I am grateful that 4 weeks ago I was invited to go to ITN studios and be a part of the “Stillbirth: Still a Taboo” panel. What they discussed and created was incredible and a huge step in helping families affected by stillbirth. For me It was an incredibly exciting moment in my life, and whilst it was a scary one too, ultimately it was a complete privilege to have a chance to raise awareness and exercise my motherhood for Poppy!

If you would like to see the programme then you can here 

 

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I found myself using the analogy of a magnifying glass this week to try and help a friend see how Mother’s day felt for me since losing our daughter Poppy at term in 2014. I used to think as each date passed that it would feel like an accomplishment, that it would suddenly enable me to more easily face the next one, and one after that, and so on. But instead I find that the passage of time just magnifies the loss more and brings home to me the ripples of our loss for the remainder of our lives.

It is always the time of year where I am constantly reminded by other’s to “look at how blessed I am with my other children”, to which I want to just scream! Such a comment implies that because I grieve for my 3rd child on such occasions (and every day) that I am somewhow ungrateful for my living children? It’s such a ridiculous thing to say! It’s as if Ethan, Megan and Alice make up for the fact Poppy died… or that my love for Poppy isn’t valid and would be best shared amongst each of my living kids instead!!

The truth is that yes I am a mother to 3 living kids – I know that, because it is my life! I birthed them, adore them, and I am a stay at home mum to them. Each of my children is unique and special just as every child in the world is. But neither can replace or make up for the other because they are individuals, each with their own unique character and interests, each with their own place in my heart and in our family. And so Mother’s day isn’t a failure to see what is right in front of me, it is rather a magnification of what I have and have also lost.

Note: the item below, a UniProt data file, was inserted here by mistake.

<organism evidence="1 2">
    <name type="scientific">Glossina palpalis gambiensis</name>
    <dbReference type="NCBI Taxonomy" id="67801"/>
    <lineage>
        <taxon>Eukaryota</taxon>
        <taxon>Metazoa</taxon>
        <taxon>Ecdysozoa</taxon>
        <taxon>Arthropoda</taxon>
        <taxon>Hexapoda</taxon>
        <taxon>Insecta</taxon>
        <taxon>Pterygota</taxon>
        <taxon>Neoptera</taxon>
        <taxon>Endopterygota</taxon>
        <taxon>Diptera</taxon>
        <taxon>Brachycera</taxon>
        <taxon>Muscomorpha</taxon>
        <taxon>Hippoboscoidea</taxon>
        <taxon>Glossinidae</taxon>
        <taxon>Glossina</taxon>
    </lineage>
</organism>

This day, just as Poppy’s birthday and other significant dates, are bitter-sweet, and will forever be hard for me – not because I don’t see what I have, but because that doesn’t make up for what I have lost.

Mother’s day brings lovely moments where I sit sleepy eyed on the bed with my now 3 tiny gorgeous faces glaring at me in sheer delight. Handmade gifts, cards, flowers, chocolate and pictures; all eagerly handed over and each one excited to see my joy for all they have given me. I am showered in loved, but I am fighting and battling with the soul wrenching pain that another year has passed without knowing, raising and holding one of my precious little babies. I miss the cards from her, the pictures she might have drawn, the scribble of her 3.5 year old signature!

In short Mother’s day magnifies our blessings. But it equally magnifies our loss, and that is something no-one should be shamed over!

Magnified Blessings

Mother’s day is a great day to stand up and be proud that I am a mother! To relish in my motherhood and feel so immensely proud that I have 4 beautiful children. I am 33 and I have 4 kids – it’s nuts, but its brilliant too.

I love that Mother’s day is a great time to reflect on the excitement and anticipation we felt leading up to their arrival – the days we decided it was time to grow our family and how each one is such a lovely blessing in our lives. I love that I am their mother, and I love that I know them. I am forever changed for the better because of that. And so I love that on this day, out of all of the others, we get to be high-fived for our efforts and made to feel so special!

I love to think of how blessed we are with our own mothers and grandmothers and the amazingly strong women in generations before that too (that somehow impact me now as a mother), and I love to think of their sacrifices and examples to me of faith, courage, and strength.

Being able to be a mother, and know such great mothers is such a wonderful blessing in life, and I love how this day enlarges that reality and blessing. I love how I have time to be grateful in the fact that raising my kids, whilst challenging, is also a lot of fun!

Mother’s day is certainly a day to magnify our blessings and feel proud in what we do!

Magnified Loss